On to Australia
Eva’s loving but firm training prepared me to stay active in Jehovah’s service during my husband’s next job assignment, in northwest Australia. We arrived in mid-1965, and I settled in a work camp in the middle of the desert where Jack’s company was laying railroad track. Food was flown in by plane, and the weather was hot—over 110 degrees Fahrenheit [43° C.]. There were 21 North American families in the camp, so I began approaching them with the Kingdom message. Later, as work progressed on the railroad track, we moved farther into the desert, where the isolation was even greater.
Earlier I had written the branch office of Jehovah’s Witnesses in Australia, and how pleased I was to receive a letter that said: “Warm love and greetings . . . Our thoughts and prayers will be with you in the future months”! During the years that I traveled with my husband on his work assignments to remote areas of the earth, I was encouraged by such letters from Jehovah’s organization. Reading them pulled me through bouts of loneliness and encouraged me to get out in the preaching work even though I was often isolated from other Witnesses.
The branch office in Australia arranged for a Witness couple to visit me for a week at the camp. In our ministry we contacted an interested woman who lived far away, so twice a week I walked through territory that was infested with snakes and lizards to visit her. As I walked, I would burst into a Kingdom song: “Take sides with Jehovah/ Make him your delight/ He’ll never forsake you/ Walk e’er in his light.” For 11 months we studied.
Then, after about a year’s stay in Melbourne, I moved with my husband to a camp near the mining town of Port Hedland, also in northwestern Australia. After five days, there were visitors. The branch had informed the Witnesses about my whereabouts. After they left, I continued the meetings on my own, conducting the Congregation Book Study, the Theocratic Ministry School, the Service Meeting, and the Watchtower Study. After singing a song and opening with prayer, I answered the questions and concluded with song and prayer. Counting attendance was never a problem—always one. Yet, this weekly meeting schedule sustained me during those many years I served Jehovah in isolation.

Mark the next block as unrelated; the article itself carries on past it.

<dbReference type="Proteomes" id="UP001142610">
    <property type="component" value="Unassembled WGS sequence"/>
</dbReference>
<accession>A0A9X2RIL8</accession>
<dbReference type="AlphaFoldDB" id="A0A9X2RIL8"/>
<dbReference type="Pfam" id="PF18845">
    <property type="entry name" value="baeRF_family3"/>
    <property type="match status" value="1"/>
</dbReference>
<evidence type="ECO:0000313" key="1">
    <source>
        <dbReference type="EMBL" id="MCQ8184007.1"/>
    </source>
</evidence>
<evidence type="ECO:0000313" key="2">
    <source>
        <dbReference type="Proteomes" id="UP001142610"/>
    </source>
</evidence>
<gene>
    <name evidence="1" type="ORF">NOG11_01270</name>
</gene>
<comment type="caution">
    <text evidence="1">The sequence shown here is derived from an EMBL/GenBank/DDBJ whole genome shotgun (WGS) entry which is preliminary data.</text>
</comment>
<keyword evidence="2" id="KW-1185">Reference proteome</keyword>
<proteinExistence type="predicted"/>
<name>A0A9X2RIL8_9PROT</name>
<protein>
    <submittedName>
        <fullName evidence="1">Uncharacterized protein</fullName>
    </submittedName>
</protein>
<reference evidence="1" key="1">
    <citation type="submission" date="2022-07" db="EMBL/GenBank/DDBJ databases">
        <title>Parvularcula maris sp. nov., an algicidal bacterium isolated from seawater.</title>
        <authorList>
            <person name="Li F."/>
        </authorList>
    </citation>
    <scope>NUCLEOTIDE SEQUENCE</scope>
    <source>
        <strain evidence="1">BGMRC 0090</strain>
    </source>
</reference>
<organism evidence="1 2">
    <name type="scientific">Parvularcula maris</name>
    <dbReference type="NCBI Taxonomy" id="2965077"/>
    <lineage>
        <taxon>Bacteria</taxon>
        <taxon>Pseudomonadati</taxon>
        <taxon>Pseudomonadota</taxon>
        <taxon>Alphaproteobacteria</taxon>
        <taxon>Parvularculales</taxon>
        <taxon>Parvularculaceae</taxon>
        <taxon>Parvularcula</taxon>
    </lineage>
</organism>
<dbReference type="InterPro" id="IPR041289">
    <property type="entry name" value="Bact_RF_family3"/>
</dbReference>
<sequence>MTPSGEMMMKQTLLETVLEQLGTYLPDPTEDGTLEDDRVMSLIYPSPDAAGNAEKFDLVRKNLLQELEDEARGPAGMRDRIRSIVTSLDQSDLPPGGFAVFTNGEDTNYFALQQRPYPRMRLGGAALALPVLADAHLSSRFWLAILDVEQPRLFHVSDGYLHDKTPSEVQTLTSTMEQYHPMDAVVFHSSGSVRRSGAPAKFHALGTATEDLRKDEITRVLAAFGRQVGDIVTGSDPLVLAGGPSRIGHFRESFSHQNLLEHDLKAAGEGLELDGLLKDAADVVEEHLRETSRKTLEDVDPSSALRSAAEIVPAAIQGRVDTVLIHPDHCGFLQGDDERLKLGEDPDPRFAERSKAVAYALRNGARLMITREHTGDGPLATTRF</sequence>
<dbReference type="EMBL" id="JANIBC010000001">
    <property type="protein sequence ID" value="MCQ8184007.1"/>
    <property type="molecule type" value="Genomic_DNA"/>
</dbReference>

In 1969, after we had perspired for four years in Australia, my husband was assigned to serve as foreman on a road-construction project to a copper mine in the humid mountains of the island of Bougainville. One evening somebody knocked on the door. Jack opened it. “It is a Witness with his wife and four children,” he said. They lived along the coast. Once a week I visited them and attended the Watchtower Study held in the community school.
On another occasion three Witnesses from Papua New Guinea visited me. My husband proudly told his colleagues: “Wherever my wife goes, her Witness friends are waiting.”
In 1972 we arrived in the desert in Algeria, North Africa, where Jack’s company was building an irrigation system. This was to be a four-year project. I wrote to the branch office of Jehovah’s Witnesses in France about the preaching work, and they wrote back: ‘Be cautious. Our work is banned there.’ The Society helped me to contact two inactive Witnesses, and we formed a study group.
Then, one of my neighbors in the work camp, Cecilia, became ill. I visited her every day in the hospital, brought her soup, and fixed her bed. When she came home, I continued to run errands for her, and I also shared with her the Kingdom hope. That led to a Bible study, and after eight months Cecilia said: “I want to be baptized.” But where and by whom?
We received a letter from the branch office in France that a Witness by the name of François was coming to Algeria for a short vacation. If we could get him to our desert village and back to the airport in time, he would perform the baptism. But he could stay no longer than 24 hours.
As soon as François arrived, he was whisked off by car and taken into the desert. That evening, at Cecilia’s home, he pulled a tiny piece of notepaper from his shirt pocket and gave a fine talk. In the early morning of May 18, 1974, he baptized Cecilia in my bathtub and took off again.
War broke out in Algeria at the end of 1975, and Jack and I had to leave abruptly. I visited my relatives in Spain. In 1976, I began packing for Jack’s next assignment—a work camp in the rain forest of Suriname, South America.
In South America